The Extension of the Rights of Refugees and Asylum Seekers Act 22 of 2012 (herein after referred to as the Act) deals with the criteria for orders for immediate deportation. s12(2) of the Act is a violation of the separation of powers and therefore undermines of the lawmaking process and erodes the checks and balances on government power entrenched in the constitution. s12(1) of the Act is a permissible delegation of power as the power is not unfettered and is recognised by the court as necessary for effective implementation of the law.
The doctrine of separation of powers is a model of government, in which in order to control power and delegate functions the government is divided in three organs; the judiciary, the legislature and the judiciary. Firstly the procedural aspect will be dealt with. The constitution vests, in parliament alone, the power to make laws for South Africa in accordance with the procedures set out in the constitution. The separation of powers serves to protect the integrity of the legislative process.
This is because if it is adhered to then the law making functions will remain with the legislature and there is no danger that the procedures will not be followed because some other organ of state or body is making laws. There must be a distinction made between the delegation of power to make subordinate legislation, which is limited through a statute, and delegating complete legislative power to amend and act which is unfettered.
In Executive Council of the Western Cape Legislature v President of South Africait was held that parliament could not delegate complete legislative power to amend acts to the president as this was a violation of the function of separation of powers to protect the integrity of the legislation process entrenched in the constitution and therefore this delegation is unconstitutional . Therefore in the present case it is clear that to delegate complete legislative power as s12(2) of the Act does, violates the function of the separation of powers and undermines the integrity of the law making processes entrenched in the constitution.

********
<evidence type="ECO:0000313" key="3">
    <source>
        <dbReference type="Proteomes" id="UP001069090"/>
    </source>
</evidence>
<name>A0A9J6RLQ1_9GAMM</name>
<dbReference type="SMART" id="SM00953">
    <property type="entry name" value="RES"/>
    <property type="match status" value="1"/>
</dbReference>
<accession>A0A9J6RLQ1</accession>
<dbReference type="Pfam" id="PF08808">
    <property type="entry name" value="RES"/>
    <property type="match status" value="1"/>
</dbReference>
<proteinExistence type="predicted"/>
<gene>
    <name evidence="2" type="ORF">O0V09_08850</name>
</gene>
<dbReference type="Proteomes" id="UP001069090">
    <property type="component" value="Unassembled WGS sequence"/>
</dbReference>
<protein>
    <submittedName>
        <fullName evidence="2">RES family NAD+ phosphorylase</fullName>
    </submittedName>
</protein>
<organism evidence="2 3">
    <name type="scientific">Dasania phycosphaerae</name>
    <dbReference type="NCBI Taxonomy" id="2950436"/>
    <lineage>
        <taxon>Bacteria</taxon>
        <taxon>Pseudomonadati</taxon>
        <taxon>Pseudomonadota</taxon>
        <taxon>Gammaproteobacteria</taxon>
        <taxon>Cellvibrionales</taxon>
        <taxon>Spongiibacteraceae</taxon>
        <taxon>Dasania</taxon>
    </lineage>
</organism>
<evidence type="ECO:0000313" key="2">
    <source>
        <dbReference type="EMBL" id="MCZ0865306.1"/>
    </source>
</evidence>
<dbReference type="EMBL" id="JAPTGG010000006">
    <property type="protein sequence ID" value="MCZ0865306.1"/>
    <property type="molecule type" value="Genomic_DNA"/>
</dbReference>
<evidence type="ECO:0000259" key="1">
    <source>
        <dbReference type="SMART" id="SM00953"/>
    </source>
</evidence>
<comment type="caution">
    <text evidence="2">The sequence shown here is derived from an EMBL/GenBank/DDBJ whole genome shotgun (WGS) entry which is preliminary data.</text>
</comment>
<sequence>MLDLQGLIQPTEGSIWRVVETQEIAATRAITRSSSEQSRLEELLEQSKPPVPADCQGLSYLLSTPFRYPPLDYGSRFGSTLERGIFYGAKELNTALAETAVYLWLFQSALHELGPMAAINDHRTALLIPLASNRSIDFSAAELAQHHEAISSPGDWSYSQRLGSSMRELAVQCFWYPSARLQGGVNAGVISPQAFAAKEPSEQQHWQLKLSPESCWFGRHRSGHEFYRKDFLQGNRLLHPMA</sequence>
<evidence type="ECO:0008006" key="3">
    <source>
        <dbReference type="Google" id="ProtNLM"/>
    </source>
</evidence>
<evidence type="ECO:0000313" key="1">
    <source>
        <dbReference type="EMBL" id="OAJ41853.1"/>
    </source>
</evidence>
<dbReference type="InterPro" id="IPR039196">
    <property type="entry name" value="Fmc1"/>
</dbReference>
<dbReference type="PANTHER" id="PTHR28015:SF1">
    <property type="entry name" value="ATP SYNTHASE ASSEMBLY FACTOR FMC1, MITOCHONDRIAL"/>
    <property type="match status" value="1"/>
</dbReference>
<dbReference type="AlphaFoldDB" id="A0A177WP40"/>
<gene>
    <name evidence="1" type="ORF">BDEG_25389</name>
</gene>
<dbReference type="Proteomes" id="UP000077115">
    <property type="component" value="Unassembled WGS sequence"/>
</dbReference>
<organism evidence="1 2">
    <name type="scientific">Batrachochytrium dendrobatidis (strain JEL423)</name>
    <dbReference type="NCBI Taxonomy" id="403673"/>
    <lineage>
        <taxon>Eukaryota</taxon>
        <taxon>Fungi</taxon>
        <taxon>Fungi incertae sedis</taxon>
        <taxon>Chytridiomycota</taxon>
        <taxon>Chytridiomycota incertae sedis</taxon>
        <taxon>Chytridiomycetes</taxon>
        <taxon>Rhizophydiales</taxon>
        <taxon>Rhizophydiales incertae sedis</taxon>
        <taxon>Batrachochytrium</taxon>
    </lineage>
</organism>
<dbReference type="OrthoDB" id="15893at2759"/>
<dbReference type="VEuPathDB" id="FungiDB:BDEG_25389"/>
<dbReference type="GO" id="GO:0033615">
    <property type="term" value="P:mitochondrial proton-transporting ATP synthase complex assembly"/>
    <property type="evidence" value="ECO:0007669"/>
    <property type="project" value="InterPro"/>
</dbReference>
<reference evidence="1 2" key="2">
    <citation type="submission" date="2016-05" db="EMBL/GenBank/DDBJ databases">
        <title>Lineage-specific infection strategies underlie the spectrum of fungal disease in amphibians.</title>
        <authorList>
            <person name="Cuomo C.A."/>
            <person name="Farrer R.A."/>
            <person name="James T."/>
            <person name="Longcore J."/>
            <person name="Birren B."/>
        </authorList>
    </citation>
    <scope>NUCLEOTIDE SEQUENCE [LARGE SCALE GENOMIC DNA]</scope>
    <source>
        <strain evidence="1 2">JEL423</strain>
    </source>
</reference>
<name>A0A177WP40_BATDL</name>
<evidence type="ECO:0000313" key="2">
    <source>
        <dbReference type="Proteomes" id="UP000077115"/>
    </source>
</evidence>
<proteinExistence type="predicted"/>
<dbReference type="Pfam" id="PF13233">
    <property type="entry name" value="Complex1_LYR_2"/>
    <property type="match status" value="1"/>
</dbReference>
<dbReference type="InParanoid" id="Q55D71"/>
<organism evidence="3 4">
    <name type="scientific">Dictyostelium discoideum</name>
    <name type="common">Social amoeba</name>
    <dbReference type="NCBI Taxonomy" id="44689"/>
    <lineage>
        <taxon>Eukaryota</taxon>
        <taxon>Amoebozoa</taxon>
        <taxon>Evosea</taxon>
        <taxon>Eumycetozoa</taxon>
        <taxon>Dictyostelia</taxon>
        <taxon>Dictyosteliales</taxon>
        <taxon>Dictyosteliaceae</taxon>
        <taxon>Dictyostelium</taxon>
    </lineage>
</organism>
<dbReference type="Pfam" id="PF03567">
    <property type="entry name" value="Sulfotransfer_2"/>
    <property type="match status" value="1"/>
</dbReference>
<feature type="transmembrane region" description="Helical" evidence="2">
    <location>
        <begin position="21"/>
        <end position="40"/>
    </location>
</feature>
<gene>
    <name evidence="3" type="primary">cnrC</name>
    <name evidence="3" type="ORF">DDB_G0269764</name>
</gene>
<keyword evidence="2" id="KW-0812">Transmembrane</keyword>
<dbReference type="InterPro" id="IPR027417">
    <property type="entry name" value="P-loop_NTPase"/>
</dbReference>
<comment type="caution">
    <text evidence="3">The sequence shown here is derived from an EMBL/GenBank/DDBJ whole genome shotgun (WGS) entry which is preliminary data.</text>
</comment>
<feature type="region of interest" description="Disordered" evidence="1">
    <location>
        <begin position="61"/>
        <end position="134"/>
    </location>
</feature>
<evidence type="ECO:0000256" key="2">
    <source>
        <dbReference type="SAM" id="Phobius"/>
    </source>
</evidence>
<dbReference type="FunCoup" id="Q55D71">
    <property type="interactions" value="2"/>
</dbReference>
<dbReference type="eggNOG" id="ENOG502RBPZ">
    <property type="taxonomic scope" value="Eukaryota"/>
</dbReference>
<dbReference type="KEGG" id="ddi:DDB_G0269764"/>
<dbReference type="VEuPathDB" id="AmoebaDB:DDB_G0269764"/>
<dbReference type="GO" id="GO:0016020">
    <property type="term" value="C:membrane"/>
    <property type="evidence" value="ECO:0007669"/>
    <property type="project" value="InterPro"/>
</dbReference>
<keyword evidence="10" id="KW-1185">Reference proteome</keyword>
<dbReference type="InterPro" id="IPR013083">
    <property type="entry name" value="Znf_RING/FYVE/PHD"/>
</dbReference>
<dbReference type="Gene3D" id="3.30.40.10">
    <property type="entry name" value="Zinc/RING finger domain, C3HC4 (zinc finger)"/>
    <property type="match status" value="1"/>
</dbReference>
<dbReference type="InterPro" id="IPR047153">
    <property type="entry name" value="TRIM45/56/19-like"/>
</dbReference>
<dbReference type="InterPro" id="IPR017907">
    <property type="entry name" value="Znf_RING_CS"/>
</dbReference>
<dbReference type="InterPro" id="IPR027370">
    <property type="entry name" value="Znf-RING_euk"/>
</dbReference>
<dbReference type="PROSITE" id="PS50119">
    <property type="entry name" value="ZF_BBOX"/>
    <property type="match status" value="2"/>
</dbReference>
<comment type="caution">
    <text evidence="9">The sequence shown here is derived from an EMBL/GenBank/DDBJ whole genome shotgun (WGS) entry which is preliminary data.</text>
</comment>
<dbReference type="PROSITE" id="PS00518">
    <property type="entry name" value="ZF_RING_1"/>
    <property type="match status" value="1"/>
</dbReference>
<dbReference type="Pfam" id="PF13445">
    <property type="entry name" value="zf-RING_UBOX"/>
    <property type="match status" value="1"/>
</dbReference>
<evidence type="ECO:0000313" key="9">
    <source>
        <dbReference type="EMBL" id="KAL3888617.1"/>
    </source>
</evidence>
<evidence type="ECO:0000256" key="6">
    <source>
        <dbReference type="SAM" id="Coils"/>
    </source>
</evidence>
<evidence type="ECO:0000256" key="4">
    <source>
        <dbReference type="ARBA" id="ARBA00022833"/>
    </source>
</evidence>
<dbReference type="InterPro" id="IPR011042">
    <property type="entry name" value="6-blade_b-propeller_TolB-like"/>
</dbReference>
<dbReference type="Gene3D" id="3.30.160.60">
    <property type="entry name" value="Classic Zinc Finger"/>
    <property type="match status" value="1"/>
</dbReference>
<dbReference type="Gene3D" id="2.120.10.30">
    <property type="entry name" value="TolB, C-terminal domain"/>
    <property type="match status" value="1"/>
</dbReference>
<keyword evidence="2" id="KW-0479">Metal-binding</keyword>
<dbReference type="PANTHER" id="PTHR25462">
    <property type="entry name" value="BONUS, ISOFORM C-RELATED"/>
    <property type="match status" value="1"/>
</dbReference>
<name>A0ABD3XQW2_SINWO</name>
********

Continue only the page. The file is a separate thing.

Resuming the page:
This is because s12(2) of the Act delegates to the minister of home affairs complete legislative power to amend the act without prescribing any guideline or limitations, which violates the doctrine of separation of powers and therefore undermines the integrity of the law making process as it allows the minister to legislate according to a different procedure. Therefore s12(2) is unconstitutional. Now the substantive aspect will be dealt with. When looking at the separation of powers from this aspect the purpose of the separation of power is protect the division of power and limit its use.
Although the constitution does not explicitly mention the separation of powers it emanates from the wording and structure and this was recognised in Justice Alliance of South Africa v President of the RSA where the court stated that it recognised “a fundamental premise of the new constitutional text as being a separation of powers between the legislature, executive and the judiciary with appropriate checks and balances to ensure accountability, responsiveness and openness. ”
In this case s12(2) is a clear violation of the separation of powers and erodes the checks and balances inherent in this doctrine, which control use of power. This delegation does not prescribe any objective guidelines or criteria for the minister when changing the criteria, in the Act, for immediate deportation. It is therefore evident that the legislature has yielded its legislative powers, given to them by the constitution, to the executive as this is not just delegation of discretionary power, but delegation of complete legislative power.
The executive derives it power from legislation, if the executive usurps the powers of the legislature as S12(2) purports to do then the checks and balances on power that the separation of powers ensures will be eroded as the executive could effectively give itself power through legislation . s12(2) is unconstitutional as it gives the power, that the constitution gives to the legislature, to the executive and this undermines the separation of powers which is one of the core values of our constitution.
s12(1) delegates discretionary powers to the executive official of home affairs. This type of delegation, when dealing with the separation of powers, is the same as the delegation of lawmaking. This is because although the executive cannot make law they can implement the law as they see fit and both types of delegation can lead to the abdication of the law making process.
In Executive Council of the Western Cape Legislature v President of South Africa the court acknowledged that there is nothing in the constitution which prohibits parliament form delegation subordinate regulatory authority bodies, in fact it was necessary for effective implementation of laws. Therefore the delegation in s12(1) is permissible because there is objective criteria for the official and the minister to follow when considering deportation, this is not a violation of the separation of powers as the legislature has not handed over unfettered discretionary power to the executive and thereby abdicated it’s lawmaking function.
It is therefore also not unconstitutional as it does not violate the power given to the legislature by the constitution or the procedures prescribed. In conclusion s12(2) of the Act is a violation of the separation of powers and therefore undermines of the lawmaking process and erodes the checks and balances on government power entrenched in the constitution. s12(1) is a permissible delegation of power which is recognised by the courts as necessary to facilitate effective implementation of laws.